Crested partridge (Rollulus rouloul)

Also known as: Crested wood partridge, roulroul
Synonyms: Phasianus roulroul
  
Spanish: Perdiz Rulrul
KingdomAnimalia
PhylumChordata
ClassAves
OrderGalliformes
FamilyPhasianidae
GenusRollulus (1)
SizeSize: c. 26 cm (2)
Male weight: c. 232 g (2)
Female weight: c. 202 g (2)

Classified as Near Threatened (NT) on the IUCN Red List 2007 (1) and listed on Appendix III of CITES in Malaysia (3).

The male of this rather plump partridge bears a spectacular maroon crest and sports a glossy black plumage, which shimmers with green, blue and purple iridescence (2) (4). Contrasting starkly with this lustrous dark plumage is the vivid red colouration of the legs, feet, base of the beak, and bare skin encircling the eyes, as well as a conspicuous white forehead patch at the base of the crest (4). The female is very different from the male, but equally distinctive, with an olive-green body, chestnut-brown wings, grey head and black bill (2) (4). Like the male, the female has vivid red legs and feet and a circle of red skin around the eyes (5).

The crested partridge ranges across Southeast Asia, from south Myanmar and south-west Thailand, through Peninsular Malaysia to the islands of Sumatra (Indonesia) and Borneo (2).

Found in broadleaved evergreen, dense primary forests and bamboo, mainly in lowland plains and foothills, but up to 1,550 metres in places (2) (6).

Crested partridges feed and nest on the ground, but roost in the trees at night (2) (5). These colourful birds can usually be seen in parties of five to fifteen individuals, foraging for food in the leaf-litter of the forest floor (4). There are reports of associations with wild pigs, with these birds feeding on discarded fragments of fruit that they would be unable to tackle whole. In addition to fruits, their diet includes seeds, large beetles, wood ants and small snails (2).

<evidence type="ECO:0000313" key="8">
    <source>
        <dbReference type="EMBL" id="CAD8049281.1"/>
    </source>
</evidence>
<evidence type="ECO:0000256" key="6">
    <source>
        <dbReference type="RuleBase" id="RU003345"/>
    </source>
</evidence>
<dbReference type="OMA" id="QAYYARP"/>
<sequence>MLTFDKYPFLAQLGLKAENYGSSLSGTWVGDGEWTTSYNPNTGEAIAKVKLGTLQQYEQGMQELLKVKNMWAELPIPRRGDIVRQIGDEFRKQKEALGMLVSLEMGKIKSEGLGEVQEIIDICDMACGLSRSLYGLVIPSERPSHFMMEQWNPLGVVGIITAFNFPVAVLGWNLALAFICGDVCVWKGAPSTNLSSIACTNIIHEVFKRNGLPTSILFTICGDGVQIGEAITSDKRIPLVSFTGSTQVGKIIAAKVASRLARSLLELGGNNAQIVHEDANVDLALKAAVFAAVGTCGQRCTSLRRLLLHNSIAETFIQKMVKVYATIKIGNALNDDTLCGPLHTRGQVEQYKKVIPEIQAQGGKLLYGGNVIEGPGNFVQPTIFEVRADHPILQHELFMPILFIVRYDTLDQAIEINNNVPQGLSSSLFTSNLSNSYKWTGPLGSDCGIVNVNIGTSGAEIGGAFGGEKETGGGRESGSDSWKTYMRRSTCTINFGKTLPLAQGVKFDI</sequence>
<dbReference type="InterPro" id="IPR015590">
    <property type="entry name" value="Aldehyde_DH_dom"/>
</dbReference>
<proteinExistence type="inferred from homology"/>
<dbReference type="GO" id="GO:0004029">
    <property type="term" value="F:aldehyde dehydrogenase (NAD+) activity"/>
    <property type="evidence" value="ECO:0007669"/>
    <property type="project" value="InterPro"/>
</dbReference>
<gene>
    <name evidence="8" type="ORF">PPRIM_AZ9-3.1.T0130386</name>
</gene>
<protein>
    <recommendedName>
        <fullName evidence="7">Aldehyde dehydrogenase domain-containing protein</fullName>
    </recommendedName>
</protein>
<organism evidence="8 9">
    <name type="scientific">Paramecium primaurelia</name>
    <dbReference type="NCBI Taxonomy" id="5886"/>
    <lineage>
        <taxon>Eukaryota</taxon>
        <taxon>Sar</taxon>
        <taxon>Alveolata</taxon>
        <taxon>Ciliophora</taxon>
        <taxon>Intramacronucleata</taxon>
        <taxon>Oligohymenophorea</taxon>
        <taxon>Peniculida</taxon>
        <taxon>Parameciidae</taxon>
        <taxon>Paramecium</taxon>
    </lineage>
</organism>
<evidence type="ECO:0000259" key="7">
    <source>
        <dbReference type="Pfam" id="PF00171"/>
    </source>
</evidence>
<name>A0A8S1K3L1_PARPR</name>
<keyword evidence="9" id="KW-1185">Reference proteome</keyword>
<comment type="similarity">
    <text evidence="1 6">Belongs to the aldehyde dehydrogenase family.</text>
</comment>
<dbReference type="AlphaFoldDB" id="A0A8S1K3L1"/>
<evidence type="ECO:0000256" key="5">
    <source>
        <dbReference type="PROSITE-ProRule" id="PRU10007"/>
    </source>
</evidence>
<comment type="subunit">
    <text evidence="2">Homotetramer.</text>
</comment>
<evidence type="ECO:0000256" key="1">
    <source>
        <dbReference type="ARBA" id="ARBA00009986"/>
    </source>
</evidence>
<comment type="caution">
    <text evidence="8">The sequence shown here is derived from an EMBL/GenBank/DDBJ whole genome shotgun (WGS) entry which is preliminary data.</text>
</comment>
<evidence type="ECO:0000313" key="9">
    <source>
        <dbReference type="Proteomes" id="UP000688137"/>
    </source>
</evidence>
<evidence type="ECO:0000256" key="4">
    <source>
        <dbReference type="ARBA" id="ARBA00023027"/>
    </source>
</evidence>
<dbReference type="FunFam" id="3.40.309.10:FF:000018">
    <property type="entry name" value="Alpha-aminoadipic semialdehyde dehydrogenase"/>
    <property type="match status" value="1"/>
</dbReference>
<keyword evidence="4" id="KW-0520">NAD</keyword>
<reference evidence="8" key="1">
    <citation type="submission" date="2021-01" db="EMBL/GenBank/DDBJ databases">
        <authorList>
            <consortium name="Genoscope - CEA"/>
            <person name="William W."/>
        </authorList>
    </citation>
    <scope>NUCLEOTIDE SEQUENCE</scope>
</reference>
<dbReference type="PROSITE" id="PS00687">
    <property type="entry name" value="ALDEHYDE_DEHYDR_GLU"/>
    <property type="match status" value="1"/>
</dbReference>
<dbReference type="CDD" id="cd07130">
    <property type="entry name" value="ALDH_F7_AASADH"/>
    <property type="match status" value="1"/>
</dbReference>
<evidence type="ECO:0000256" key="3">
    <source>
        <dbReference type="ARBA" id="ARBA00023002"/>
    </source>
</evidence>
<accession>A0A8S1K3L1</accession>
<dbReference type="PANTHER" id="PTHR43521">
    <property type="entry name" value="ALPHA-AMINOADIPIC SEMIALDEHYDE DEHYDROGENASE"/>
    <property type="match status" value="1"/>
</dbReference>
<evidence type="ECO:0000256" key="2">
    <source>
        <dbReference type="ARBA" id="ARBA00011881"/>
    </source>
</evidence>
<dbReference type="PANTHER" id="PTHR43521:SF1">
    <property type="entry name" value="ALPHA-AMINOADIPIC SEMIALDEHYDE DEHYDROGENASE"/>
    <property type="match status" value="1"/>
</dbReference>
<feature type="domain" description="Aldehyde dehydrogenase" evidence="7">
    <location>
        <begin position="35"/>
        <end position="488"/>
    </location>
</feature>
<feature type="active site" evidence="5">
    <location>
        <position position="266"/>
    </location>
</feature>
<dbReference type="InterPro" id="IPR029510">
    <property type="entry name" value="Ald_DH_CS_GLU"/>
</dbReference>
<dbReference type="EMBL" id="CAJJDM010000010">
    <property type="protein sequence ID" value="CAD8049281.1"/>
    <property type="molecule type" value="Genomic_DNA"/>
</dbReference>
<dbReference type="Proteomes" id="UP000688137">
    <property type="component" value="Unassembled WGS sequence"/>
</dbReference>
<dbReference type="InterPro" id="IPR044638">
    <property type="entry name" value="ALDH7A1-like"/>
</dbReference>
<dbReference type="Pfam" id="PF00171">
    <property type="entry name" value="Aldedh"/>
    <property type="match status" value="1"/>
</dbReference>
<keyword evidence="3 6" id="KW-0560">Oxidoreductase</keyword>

The breeding season for this forest-dwelling bird varies throughout its range, and in some countries, breeding can continue for most of the year (2) (5). The nest may simply be a depression in dry leaves (5) or a large domed structure constructed of leaves and twigs by either the male or female (7). The female lays a clutch of five to six eggs, which she incubates alone for 18 to 19 days (in captivity), although both parents subsequently care for the hatchlings (2) (7).

Once a widespread species, this forest-dwelling bird is threatened by the alarming rate of lowland deforestation throughout its range (2) (8). Fortunately, this resilient bird tolerates secondary, selectively-logged forest and remains locally common, even despite high hunting pressure in several areas (6) (8).

This colourful, forest-dwelling bird is reported from several protected areas in Thailand, Malaysia and Indonesia (2).

For more information on the crested partridge see:

For more information on this and other bird species please see:

Authenticated (24/11/2006) by Dr. John P. Carroll, Chair of the IUCN-SSC/BirdLife International/WPA Partridge, Quail and Francolins Specialist Group.
http://www.gct.org.uk/pqf/

  1. IUCN Red List (May, 2008)
    http://www.iucnredlist.org
  2. del Hoyo, J., Elliott, A. and Sargatal, J. (1994) Handbook of the Birds of the World - New World Vultures To Guineafowl. Vol. 2. Lynx Edicions, Barcelona.
  3. CITES (June, 2006)
    http://www.cites.org
  4. gbwf.org: Dedicated to the Aviculture and Conservation of the World’s Galliformes (August, 2006)
    http://www.gbwf.org/francolin/roul.html
  5. Lee Richardson Zoo (August, 2006)
    http://www.garden-city.org/zoo/animalinfo/Birds/crested_wood_partridge.htm
  6. BirdLife International (August, 2006)
    http://www.birdlife.org/datazone/species/index.html?action=SpcHTMDetails.asp&sid=228&m=0
  7. Saint Louis Zoo (August, 2006)
    http://www.stlzoo.org/animals/abouttheanimals/birds/pheasantscurassowsguans/crestedwoodpartridge.htm
  8. Zoological Museum of the University of Amsterdam (ZMA) (August, 2006)
    http://ip30.eti.uva.nl/zma3d/detail.php?id=121&sort=taxon&type=family